The quantitative nature of the observed resistance was explored using both non-parametric and mixed model SNP/trait associations. In general, the Kruskal-Wallis test identified more significant associations compared to the mixed model method, even with a stringent significance level applied. This inflation in positive associations could be linked with the lack of genomic control to adjust for population sub-structure, as applied to the mixed model analyses. Uncorrected overestimates have been commented on previously when applying a form of rank-sum test to look for SNP associations (Atwell et al. 2010; Filiault and Maloof 2012). When the mixed models were run without genomic control, there were many false positives; on implementing genomic control using the Q and kinship matrices, the number of significant associations reduced (Fig. S3).

The SNPs significantly associated with aphid count data and the LD in the vicinity of those SNPs together define genomic intervals to look for candidate genes. Linkage disequilibrium in lettuce has been estimated as r 2 ~ 0.2 between 0.5 and 1 cM (Simko et al. 2009); this rapid decay of LD with distance was observed in this study, with LD limited to small segmental blocks. This may be due to high levels of historical recombination between breeding lines, as revealed by the spit decomposition analysis and the diverse nature of the germplasm, along with reduced marker coverage relative to the size of the genome. As a first step towards nominating candidates, putative functions of the significant SNPs were evaluated for potential to confer aphid resistance (Supplementary Table S8). The SNPs identified are thought to be indirectly associated with the causative SNP(s); therefore, increased marker density within these regions would be desirable. The association analyses identified SNPs linked to numbers of N. ribisnigri morph types and to total aphid count. Morph-specific resistance highlights the polygenic nature and complexity of plant genotype × aphid interaction, presenting the possibility of including morph-specific resistance as a tool for the control of this aphid. It would be interesting to assess if these SNP/trait associations would be observed for other aphid species (generalist versus specialist).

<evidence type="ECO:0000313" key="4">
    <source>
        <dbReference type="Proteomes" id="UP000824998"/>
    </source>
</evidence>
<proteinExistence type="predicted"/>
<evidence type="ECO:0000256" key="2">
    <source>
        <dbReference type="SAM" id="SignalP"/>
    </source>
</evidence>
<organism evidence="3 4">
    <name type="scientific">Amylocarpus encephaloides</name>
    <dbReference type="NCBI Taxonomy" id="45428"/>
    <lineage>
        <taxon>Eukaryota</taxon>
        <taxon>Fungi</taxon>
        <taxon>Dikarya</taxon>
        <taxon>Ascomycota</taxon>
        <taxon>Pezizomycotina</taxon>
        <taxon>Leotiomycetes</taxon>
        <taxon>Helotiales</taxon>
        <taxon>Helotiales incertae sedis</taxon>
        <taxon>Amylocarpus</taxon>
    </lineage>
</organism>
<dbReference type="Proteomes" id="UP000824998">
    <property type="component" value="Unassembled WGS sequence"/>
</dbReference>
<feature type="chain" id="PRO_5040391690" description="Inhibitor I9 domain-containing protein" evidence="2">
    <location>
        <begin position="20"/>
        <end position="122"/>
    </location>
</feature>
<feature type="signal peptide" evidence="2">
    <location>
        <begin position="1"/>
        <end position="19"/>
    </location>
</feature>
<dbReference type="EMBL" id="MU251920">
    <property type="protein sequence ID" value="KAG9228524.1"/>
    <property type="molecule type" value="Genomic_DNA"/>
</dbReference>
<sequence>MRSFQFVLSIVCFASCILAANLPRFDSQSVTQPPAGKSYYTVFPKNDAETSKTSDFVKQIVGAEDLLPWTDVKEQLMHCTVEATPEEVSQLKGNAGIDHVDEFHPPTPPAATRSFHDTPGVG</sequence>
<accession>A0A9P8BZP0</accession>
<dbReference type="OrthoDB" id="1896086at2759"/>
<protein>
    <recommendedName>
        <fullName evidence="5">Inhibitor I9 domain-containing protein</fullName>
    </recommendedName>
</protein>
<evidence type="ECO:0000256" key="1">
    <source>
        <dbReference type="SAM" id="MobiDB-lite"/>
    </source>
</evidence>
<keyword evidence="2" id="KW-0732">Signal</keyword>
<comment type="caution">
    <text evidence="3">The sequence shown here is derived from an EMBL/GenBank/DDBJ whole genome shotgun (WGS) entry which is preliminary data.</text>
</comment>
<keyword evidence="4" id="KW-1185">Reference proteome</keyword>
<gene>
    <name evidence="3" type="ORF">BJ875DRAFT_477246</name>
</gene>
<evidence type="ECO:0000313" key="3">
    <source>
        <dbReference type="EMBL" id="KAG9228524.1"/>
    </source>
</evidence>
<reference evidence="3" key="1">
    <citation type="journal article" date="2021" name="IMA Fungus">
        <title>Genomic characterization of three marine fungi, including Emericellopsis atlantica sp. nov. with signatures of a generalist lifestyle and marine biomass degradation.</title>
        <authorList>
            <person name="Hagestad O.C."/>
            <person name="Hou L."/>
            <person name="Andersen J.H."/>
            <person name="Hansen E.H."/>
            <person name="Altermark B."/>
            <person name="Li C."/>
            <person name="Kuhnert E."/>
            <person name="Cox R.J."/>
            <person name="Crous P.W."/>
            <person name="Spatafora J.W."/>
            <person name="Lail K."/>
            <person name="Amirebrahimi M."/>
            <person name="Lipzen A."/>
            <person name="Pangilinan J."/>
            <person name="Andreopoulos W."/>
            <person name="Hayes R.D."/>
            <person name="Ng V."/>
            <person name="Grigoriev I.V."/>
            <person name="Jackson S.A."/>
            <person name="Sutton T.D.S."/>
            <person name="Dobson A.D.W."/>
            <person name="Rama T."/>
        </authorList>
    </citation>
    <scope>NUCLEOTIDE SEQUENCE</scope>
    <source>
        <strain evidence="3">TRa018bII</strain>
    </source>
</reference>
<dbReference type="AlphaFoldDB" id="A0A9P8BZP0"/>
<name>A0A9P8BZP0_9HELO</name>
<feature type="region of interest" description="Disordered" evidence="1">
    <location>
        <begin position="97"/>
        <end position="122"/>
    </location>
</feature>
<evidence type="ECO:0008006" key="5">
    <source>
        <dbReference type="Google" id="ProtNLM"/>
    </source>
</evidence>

Patents protect the use of Nr, and its genomic location has not been described. The diversity set is anticipated to include lines that possess Nr. Since we found SNPs associated with resistance positioned across different chromosomes, we are unable to determine which SNPs may be linked to or represent Nr. In fact, it is possible that Nr has not been detected at all and a much higher density of SNPs may be required to do so. This is likely as it would have been desirable for breeders to select for recombination around Nr to remove non-crop-adapted L. virosa flanking sequence. It would be interesting to compare the observed resistance of lines to original cultivar release dates, i.e. pre- and post-introgression of the Nr allele, but we found this information to be not readily available. The associations on different groups also imply that, in addition to Nr, the diversity set contains lines with other resistance alleles that have not previously been described; these alleles therefore represent putative targets to pyramid for enhanced resistance.